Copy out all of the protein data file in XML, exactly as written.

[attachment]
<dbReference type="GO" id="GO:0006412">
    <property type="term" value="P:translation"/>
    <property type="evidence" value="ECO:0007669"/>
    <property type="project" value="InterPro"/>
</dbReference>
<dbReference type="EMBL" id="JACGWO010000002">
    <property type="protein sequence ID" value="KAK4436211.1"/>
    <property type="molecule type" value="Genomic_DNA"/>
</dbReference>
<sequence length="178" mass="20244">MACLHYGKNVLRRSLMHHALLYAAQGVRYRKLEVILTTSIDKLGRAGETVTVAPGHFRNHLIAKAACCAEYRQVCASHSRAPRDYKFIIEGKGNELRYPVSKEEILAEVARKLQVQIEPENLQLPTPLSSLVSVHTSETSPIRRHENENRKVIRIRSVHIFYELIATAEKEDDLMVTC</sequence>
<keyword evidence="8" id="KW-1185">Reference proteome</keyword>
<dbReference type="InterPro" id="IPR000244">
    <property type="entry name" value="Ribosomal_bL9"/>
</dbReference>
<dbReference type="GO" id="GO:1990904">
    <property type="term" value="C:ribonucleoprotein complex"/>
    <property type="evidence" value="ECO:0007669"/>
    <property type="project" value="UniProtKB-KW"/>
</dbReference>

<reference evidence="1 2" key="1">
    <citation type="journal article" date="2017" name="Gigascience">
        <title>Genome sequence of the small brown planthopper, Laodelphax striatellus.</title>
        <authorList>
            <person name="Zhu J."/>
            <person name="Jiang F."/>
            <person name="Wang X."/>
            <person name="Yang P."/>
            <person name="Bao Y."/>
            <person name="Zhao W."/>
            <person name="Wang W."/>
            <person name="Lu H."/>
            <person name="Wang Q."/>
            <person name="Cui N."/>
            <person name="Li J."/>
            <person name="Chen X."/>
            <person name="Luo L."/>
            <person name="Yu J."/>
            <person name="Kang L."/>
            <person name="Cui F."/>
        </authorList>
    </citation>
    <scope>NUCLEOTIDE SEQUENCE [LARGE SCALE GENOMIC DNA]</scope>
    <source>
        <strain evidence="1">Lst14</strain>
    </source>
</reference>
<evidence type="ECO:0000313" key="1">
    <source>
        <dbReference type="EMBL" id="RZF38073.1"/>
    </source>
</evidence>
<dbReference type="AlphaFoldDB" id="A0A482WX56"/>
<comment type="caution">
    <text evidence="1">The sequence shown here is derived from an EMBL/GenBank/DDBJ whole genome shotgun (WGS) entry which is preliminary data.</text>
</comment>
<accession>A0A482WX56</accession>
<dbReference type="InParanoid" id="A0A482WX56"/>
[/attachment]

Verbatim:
<dbReference type="GO" id="GO:0006412">
    <property type="term" value="P:translation"/>
    <property type="evidence" value="ECO:0007669"/>
    <property type="project" value="InterPro"/>
</dbReference>
<dbReference type="EMBL" id="JACGWO010000002">
    <property type="protein sequence ID" value="KAK4436211.1"/>
    <property type="molecule type" value="Genomic_DNA"/>
</dbReference>
<sequence length="178" mass="20244">MACLHYGKNVLRRSLMHHALLYAAQGVRYRKLEVILTTSIDKLGRAGETVTVAPGHFRNHLIAKAACCAEYRQVCASHSRAPRDYKFIIEGKGNELRYPVSKEEILAEVARKLQVQIEPENLQLPTPLSSLVSVHTSETSPIRRHENENRKVIRIRSVHIFYELIATAEKEDDLMVTC</sequence>
<keyword evidence="8" id="KW-1185">Reference proteome</keyword>
<dbReference type="InterPro" id="IPR000244">
    <property type="entry name" value="Ribosomal_bL9"/>
</dbReference>
<dbReference type="GO" id="GO:1990904">
    <property type="term" value="C:ribonucleoprotein complex"/>
    <property type="evidence" value="ECO:0007669"/>
    <property type="project" value="UniProtKB-KW"/>
</dbReference>

<reference evidence="1 2" key="1">
    <citation type="journal article" date="2017" name="Gigascience">
        <title>Genome sequence of the small brown planthopper, Laodelphax striatellus.</title>
        <authorList>
            <person name="Zhu J."/>
            <person name="Jiang F."/>
            <person name="Wang X."/>
            <person name="Yang P."/>
            <person name="Bao Y."/>
            <person name="Zhao W."/>
            <person name="Wang W."/>
            <person name="Lu H."/>
            <person name="Wang Q."/>
            <person name="Cui N."/>
            <person name="Li J."/>
            <person name="Chen X."/>
            <person name="Luo L."/>
            <person name="Yu J."/>
            <person name="Kang L."/>
            <person name="Cui F."/>
        </authorList>
    </citation>
    <scope>NUCLEOTIDE SEQUENCE [LARGE SCALE GENOMIC DNA]</scope>
    <source>
        <strain evidence="1">Lst14</strain>
    </source>
</reference>
<evidence type="ECO:0000313" key="1">
    <source>
        <dbReference type="EMBL" id="RZF38073.1"/>
    </source>
</evidence>
<dbReference type="AlphaFoldDB" id="A0A482WX56"/>
<comment type="caution">
    <text evidence="1">The sequence shown here is derived from an EMBL/GenBank/DDBJ whole genome shotgun (WGS) entry which is preliminary data.</text>
</comment>
<accession>A0A482WX56</accession>
<dbReference type="InParanoid" id="A0A482WX56"/>